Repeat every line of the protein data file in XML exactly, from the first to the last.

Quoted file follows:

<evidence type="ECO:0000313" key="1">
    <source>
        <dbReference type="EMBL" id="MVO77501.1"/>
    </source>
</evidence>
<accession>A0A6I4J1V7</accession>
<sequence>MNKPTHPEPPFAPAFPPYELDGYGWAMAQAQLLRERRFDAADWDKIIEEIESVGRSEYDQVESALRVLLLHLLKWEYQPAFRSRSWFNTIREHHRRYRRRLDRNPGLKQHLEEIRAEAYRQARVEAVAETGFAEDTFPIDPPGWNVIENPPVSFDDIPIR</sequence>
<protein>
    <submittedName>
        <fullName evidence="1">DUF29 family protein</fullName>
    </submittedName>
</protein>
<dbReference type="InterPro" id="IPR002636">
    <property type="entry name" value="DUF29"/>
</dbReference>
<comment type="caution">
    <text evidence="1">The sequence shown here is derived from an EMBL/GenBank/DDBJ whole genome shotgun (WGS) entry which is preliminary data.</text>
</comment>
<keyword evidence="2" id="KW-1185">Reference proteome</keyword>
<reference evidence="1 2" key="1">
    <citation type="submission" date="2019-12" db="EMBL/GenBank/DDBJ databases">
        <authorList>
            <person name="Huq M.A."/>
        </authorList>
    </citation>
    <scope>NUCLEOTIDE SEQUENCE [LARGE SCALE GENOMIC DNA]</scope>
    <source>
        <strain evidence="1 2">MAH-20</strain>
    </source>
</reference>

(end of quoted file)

<evidence type="ECO:0000313" key="1">
    <source>
        <dbReference type="EMBL" id="MVO77501.1"/>
    </source>
</evidence>
<accession>A0A6I4J1V7</accession>
<sequence>MNKPTHPEPPFAPAFPPYELDGYGWAMAQAQLLRERRFDAADWDKIIEEIESVGRSEYDQVESALRVLLLHLLKWEYQPAFRSRSWFNTIREHHRRYRRRLDRNPGLKQHLEEIRAEAYRQARVEAVAETGFAEDTFPIDPPGWNVIENPPVSFDDIPIR</sequence>
<protein>
    <submittedName>
        <fullName evidence="1">DUF29 family protein</fullName>
    </submittedName>
</protein>
<dbReference type="InterPro" id="IPR002636">
    <property type="entry name" value="DUF29"/>
</dbReference>
<comment type="caution">
    <text evidence="1">The sequence shown here is derived from an EMBL/GenBank/DDBJ whole genome shotgun (WGS) entry which is preliminary data.</text>
</comment>
<keyword evidence="2" id="KW-1185">Reference proteome</keyword>
<reference evidence="1 2" key="1">
    <citation type="submission" date="2019-12" db="EMBL/GenBank/DDBJ databases">
        <authorList>
            <person name="Huq M.A."/>
        </authorList>
    </citation>
    <scope>NUCLEOTIDE SEQUENCE [LARGE SCALE GENOMIC DNA]</scope>
    <source>
        <strain evidence="1 2">MAH-20</strain>
    </source>
</reference>